Topeka After weeks of community anguish over a decision by Gov. Sam Brownback’s administration to shut down the Lawrence state welfare agency office, a deal was announced Monday that would keep the office open but require local payments.
Under the proposal, the city and county would each pay $112,500 to the Kansas Department of Social and Rehabilitation Services in January 2012 and $112,500 in January 2013. That totals $450,000.
In return for satisfying SRS’ demand to cut its costs, SRS would keep the office in operation to September 2013. What happens after that, SRS Secretary Robert Siedlecki Jr. said, would depend on the economic condition of the state.
“We have committed to the community in Lawrence to make a good faith effort to seek adequate funding in subsequent years for that purpose,” he said.
Siedlecki, who had announced on July 1 the plan to close the Lawrence office, said that under the new payment proposal put together by local officials, “everyone wins.”
Both Douglas County Commission Chairman Jim Flory and Lawrence Mayor Aron Cromwell voiced support of the deal, which is contingent on approval after public hearings of the Lawrence City Commission todayon Tuesday, and the Douglas County Commission on Wednesday.
“I view this proposal as a temporary partnership between local and state governments that will benefit the entire community,” Flory said.
“Not only will approval of this proposal assure the continuance of essential social services to our constituents, it will also continue the economic benefit realized locally from a significant state payroll and by avoiding additional budgetary demands on many local social service agencies,” he said.
Cromwell said, “This proposal allows for the continuation of SRS services in Lawrence. SRS provides vital services to many of our residents. It is important to the Lawrence community to maintain the SRS presence in Lawrence.”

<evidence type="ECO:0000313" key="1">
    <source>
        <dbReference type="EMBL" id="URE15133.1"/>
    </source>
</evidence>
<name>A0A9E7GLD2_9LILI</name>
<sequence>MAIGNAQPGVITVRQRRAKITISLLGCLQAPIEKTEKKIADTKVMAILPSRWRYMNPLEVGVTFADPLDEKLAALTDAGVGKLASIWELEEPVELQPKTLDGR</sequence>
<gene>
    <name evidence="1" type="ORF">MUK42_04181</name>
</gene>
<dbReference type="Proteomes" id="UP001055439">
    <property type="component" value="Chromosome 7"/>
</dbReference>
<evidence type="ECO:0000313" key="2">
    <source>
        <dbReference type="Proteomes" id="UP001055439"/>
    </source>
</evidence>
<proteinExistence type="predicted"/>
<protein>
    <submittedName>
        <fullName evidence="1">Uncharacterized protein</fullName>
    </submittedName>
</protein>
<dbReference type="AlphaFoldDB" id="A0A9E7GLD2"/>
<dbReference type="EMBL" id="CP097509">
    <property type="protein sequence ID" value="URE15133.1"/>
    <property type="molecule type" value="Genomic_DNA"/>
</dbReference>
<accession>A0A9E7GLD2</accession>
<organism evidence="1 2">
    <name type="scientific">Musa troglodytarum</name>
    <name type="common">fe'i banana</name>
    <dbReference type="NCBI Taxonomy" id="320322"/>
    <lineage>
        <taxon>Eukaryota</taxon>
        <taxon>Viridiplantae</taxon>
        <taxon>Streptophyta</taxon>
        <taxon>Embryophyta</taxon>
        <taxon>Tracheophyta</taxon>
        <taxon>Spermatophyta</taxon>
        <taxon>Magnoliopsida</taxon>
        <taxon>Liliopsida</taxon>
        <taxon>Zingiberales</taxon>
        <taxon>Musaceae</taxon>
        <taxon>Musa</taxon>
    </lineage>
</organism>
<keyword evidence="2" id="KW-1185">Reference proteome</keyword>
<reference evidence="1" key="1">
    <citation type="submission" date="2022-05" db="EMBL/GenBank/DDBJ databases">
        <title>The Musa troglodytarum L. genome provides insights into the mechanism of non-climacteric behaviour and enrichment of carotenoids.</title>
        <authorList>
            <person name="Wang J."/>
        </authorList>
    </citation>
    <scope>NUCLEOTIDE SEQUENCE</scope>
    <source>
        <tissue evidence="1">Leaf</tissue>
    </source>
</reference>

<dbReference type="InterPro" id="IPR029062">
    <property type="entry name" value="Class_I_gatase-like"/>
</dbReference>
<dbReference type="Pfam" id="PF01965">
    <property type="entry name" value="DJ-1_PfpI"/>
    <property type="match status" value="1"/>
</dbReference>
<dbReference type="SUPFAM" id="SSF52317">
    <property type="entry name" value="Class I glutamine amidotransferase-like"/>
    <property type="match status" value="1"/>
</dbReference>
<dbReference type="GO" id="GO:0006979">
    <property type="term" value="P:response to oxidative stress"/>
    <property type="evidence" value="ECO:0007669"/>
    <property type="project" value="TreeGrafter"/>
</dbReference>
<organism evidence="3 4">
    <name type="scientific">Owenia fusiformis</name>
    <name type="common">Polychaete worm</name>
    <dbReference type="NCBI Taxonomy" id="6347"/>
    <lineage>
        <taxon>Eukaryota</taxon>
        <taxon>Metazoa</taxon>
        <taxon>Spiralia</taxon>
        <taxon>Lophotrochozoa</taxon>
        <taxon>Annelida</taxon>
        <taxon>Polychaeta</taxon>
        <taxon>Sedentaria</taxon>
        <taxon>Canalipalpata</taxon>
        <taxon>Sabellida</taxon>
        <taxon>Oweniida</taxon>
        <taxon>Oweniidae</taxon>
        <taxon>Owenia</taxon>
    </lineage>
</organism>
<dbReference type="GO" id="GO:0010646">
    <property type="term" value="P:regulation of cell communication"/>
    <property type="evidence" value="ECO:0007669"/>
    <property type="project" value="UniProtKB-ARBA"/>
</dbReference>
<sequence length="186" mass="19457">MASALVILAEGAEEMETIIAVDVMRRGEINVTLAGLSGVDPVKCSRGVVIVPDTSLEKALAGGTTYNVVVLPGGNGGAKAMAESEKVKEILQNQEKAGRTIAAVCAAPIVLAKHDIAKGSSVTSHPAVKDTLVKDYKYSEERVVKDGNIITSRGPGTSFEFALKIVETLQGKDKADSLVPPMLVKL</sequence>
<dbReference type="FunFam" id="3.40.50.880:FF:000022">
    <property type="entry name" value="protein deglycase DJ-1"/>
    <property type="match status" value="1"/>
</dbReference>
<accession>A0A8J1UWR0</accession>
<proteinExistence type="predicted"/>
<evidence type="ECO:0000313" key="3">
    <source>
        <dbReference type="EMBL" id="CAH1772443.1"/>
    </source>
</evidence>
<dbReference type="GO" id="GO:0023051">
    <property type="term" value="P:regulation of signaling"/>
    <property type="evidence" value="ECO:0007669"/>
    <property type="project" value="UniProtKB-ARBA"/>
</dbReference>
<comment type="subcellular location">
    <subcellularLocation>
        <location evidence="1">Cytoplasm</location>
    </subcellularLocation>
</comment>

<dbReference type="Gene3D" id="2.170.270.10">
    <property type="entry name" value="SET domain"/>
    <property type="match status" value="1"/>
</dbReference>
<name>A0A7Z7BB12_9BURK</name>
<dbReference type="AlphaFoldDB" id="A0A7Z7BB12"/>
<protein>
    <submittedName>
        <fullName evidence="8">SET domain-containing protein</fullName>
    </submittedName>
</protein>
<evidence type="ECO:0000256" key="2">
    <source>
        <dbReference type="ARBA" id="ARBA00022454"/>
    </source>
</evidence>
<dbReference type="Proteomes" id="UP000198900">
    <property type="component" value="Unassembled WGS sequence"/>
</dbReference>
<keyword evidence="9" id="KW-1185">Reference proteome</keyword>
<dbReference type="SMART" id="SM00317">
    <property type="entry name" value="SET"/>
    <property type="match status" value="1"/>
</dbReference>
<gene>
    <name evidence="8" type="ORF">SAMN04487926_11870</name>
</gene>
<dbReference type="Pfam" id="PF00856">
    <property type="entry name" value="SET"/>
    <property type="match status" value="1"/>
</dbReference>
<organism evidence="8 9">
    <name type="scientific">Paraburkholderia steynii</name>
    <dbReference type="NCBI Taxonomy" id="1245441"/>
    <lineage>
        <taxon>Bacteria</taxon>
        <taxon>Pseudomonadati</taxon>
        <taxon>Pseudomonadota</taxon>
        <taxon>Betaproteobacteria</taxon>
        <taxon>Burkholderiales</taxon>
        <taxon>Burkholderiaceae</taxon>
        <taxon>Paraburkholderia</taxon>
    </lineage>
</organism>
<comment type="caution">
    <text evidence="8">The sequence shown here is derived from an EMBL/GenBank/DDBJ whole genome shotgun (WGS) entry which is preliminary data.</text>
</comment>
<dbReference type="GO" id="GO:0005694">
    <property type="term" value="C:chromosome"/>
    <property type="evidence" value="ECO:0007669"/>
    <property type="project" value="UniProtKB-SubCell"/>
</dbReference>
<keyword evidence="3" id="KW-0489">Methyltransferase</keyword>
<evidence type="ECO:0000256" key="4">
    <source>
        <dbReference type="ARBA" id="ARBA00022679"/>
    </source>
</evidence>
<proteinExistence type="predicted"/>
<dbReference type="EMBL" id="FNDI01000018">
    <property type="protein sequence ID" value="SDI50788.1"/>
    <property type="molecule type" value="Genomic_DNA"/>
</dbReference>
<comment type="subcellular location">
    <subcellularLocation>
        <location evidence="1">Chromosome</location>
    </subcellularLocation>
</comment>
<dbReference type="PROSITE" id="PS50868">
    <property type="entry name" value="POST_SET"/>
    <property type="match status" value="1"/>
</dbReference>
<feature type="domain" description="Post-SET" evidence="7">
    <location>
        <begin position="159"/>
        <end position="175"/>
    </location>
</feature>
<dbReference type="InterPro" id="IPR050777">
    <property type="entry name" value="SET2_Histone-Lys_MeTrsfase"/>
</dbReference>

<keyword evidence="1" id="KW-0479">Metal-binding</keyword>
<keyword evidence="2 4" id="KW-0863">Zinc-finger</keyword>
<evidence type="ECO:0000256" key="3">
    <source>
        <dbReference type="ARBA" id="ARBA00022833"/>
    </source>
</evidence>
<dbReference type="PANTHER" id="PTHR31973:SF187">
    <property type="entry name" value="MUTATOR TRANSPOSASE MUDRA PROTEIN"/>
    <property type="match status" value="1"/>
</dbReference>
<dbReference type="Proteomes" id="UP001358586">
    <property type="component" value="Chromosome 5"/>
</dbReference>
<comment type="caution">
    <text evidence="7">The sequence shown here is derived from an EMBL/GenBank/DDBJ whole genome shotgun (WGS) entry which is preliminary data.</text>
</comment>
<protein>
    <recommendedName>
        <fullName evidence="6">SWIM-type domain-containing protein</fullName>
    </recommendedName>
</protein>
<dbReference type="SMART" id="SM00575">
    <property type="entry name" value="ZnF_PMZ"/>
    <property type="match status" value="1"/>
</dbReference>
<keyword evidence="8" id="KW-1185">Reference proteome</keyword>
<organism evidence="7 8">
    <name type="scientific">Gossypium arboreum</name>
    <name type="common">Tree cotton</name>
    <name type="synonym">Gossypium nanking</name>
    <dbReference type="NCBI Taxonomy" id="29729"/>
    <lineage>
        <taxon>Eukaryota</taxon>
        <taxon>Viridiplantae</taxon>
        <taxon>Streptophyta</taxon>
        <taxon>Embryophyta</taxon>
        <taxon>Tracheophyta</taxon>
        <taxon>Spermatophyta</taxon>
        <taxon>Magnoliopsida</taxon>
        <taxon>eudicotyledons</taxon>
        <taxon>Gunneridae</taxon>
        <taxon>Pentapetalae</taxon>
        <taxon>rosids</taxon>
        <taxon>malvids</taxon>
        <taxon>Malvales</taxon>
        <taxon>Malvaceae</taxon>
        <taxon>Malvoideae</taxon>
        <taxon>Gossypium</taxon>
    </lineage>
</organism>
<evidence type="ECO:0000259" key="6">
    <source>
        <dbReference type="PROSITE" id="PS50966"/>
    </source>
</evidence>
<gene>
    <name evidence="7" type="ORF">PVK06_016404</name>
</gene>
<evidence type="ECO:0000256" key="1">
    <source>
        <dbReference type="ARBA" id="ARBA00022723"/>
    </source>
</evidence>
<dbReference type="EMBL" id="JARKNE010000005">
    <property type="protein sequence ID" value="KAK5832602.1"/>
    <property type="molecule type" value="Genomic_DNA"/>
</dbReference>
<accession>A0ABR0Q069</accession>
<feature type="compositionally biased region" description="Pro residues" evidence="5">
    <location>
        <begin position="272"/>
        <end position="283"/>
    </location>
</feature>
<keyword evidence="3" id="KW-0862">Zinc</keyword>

Officials said the county funds will come from money currently budgeted for future economic development. It will not require a mill levy increase. The city will dip into its fund balances.
Under the proposal, if the Legislature stepped up to provide the funding to keep open the Lawrence office, then the city and county would be released from the payment obligation.
If approved, the plan would resolve for now the controversial decision by Siedlecki to close the Lawrence office.
Siedlecki and Gov. Sam Brownback said closing SRS offices in Lawrence and eight other towns was needed to comply with a legislative requirement to cut $1 million in costs.
The Lawrence office was by far the largest one planned for closure, serving thousands of needy Kansans and employing 87 people.
Siedlecki and Brownback said clients at the office could access services online or travel to nearby cities, such as Topeka. The plan was to allow the employees to transfer to other offices.
Siedlecki said closing the Lawrence office would save more than $400,000 per year, with most of that money coming from rent for two buildings at 1900 and 1901 Del. But officials later said about half of those costs were paid through federal dollars.
But local officials said shutting down the Lawrence SRS office would have disrupted services to vulnerable Kansans, led to more criminal activity and child abuse, and placed additional burdens on already strapped nonprofit groups.
They said the notion that SRS clients, many of them with disabilities, could travel to other cities was not possible. And they noted that many services administered by SRS could not be accessed by computer.
Community leaders, advocates for the needy and law enforcement officials were stunned and in some cases angered when SRS announced it was shutting down the Lawrence office.
More than 1,000 people attended meetings and rallies shortly after the announcement. Nearly 20 local agencies said any savings to the state would have simply shifted onto them.
Law enforcement officials said they were concerned that without SRS social workers who were familiar with the territory there would be more cases of child abuse.
Douglas County commissioners held several closed-door sessions to discuss what options were available. On Friday, members of the County and City Commission met briefly with high-ranking SRS officials.
County Administrator Craig Weinaug said officials abided by all requirements of the state Open Meetings law. Three executive sessions were deemed privileged under the attorney-client privilege dealing with the possibility of lawsuits surrounding the situation, he said.
House Minority Leader Paul Davis, D-Lawrence, said the proposed deal was “great news for the over 10,000 residents of Douglas County that depend on services provided by SRS.” He said he was confident city and county officials would approve the proposal.
Davis said closing the SRS office “was not an option.”
He added that he has never witnessed in Lawrence “such an outpouring of concern and compassion like what we have seen since the July 1 announcement by SRS that would they would close the Lawrence office. I have never been more proud to call Lawrence and Douglas County home.”